In the First-HD pivotal trial, the maximum deutetrabenazine dose evaluated to treat chorea associated with Huntington’s disease (HD chorea) was 48 mg/d, which is the approved maximum dose for this population. In ARC-HD, an open-label extension study evaluating the long-term efficacy and safety of deutetrabenazine to treat HD chorea, dosage ranged from 6 mg/d to 72 mg/d, with doses ≥12 mg/d administered twice daily. Doses in ARC-HD were increased by 6 mg/d per week in a response-driven manner based on efficacy and tolerability until 48 mg/d (Week 8). At the investigator’s discretion, further increases were permitted by 12 mg/d per week to a maximum of 72 mg/d. This post-hoc analysis evaluates the safety and tolerability of deutetrabenazine >48 mg/d compared to ≤48 mg/d to treat HD chorea in ARC-HD.
Patient counts and safety assessments were attributed to patients when they received a dose of either ≤48 mg/d or >48 mg/d. For 9 selected adverse events (AEs), we compared AE rates adjusted for duration of drug exposure (as number of AEs/year) at ≤48 mg/d or >48 mg/d. The AE rates were determined after titration when participants were on stable doses of deutetrabenazine.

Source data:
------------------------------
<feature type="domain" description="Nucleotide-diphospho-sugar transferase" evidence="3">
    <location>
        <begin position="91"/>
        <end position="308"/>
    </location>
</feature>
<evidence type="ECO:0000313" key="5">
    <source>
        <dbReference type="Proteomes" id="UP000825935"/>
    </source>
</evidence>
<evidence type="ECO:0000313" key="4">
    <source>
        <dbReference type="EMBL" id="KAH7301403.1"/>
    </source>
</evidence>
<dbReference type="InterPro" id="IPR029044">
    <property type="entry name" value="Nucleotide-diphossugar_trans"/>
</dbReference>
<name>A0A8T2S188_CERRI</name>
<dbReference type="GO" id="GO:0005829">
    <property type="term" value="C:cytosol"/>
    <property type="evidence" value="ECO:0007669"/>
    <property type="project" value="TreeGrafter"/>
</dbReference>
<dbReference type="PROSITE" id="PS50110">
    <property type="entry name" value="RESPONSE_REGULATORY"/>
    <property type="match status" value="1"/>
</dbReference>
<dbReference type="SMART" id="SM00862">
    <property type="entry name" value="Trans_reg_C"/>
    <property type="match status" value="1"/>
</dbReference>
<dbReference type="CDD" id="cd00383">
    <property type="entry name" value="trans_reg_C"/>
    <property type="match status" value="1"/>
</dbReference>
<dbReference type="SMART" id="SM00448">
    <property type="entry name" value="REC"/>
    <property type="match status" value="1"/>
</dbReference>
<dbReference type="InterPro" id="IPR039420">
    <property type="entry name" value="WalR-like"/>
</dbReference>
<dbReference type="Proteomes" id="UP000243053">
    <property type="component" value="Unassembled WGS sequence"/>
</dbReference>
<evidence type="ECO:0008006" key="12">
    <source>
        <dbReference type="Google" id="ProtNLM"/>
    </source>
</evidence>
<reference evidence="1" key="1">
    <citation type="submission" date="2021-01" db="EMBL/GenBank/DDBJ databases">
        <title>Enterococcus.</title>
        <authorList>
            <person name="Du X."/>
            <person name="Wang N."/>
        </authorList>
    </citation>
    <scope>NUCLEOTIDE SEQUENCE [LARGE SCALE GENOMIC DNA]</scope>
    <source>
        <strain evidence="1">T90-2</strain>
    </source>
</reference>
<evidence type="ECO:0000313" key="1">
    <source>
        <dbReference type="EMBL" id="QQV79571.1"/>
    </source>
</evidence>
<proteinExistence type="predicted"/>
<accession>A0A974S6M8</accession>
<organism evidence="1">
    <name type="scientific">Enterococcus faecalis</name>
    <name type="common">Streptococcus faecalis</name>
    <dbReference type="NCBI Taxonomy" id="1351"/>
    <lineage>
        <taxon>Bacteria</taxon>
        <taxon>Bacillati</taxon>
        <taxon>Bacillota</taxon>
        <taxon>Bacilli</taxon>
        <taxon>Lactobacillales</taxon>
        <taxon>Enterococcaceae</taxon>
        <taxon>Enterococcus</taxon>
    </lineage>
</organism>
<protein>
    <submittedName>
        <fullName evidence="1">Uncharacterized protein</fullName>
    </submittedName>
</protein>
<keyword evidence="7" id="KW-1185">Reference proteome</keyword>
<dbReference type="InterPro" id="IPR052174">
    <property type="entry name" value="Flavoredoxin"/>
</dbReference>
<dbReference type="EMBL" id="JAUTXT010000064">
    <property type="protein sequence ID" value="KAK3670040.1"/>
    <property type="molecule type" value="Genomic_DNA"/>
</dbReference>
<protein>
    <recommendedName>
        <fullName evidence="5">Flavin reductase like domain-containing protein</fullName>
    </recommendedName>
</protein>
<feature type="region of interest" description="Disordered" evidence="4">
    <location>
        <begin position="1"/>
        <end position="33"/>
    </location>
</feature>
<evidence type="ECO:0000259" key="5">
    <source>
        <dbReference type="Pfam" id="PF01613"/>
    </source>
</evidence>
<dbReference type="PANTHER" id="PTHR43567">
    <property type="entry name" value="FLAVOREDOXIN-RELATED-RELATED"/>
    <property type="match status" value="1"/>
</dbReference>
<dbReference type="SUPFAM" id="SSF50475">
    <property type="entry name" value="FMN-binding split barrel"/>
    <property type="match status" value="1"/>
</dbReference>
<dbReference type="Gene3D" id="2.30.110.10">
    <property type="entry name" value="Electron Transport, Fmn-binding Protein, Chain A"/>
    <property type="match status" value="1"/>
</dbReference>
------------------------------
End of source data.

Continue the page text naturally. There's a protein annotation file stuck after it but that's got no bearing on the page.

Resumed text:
All 113 patients were exposed to doses ≤48 mg/d (177.1 patient-years) and 49 patients were ever exposed to doses >48 mg/d (74.1 patient-years). In patients taking deutetrabenazine >48 mg/d compared to ≤48 mg/d after the titration period, there were no apparent differences in exposure-adjusted AE rates.
Based on clinical experience, some patients with HD may benefit from doses higher than 48 mg/d to adequately control chorea. These doses were tolerated without apparent increase in the exposure-adjusted rates of selected AEs after titration. This analysis does not address the occurrence of other AEs or whether adequate efficacy was achieved at lower doses, factors that may have influenced dose increases.
Teva Pharmaceutical Industries Ltd., Petach Tikva, Israel
Chapter 3 introduces an original, multi-item measure of group empathy: the Group Empathy Index (GEI). The GEI modifies the Interpersonal Reactivity Index (IRI), which mainly captures empathy toward close family and friends. The GEI taps empathy for strangers, primarily members of socially distinct groups. The two measures are similar on their face, but they are conceptually and functionally distinct. The chapter also explores the measurement properties of a long and short version of the GEI, employing data from multiple surveys. Both versions of the GEI are reliable and valid indicators of the underlying construct. We also find that the GEI is not reducible to personality dimensions such as authoritarianism or other group-oriented predispositions such as social dominance orientation (SDO), racial resentment, ethnocentrism, linked fate, ideology, and partisanship.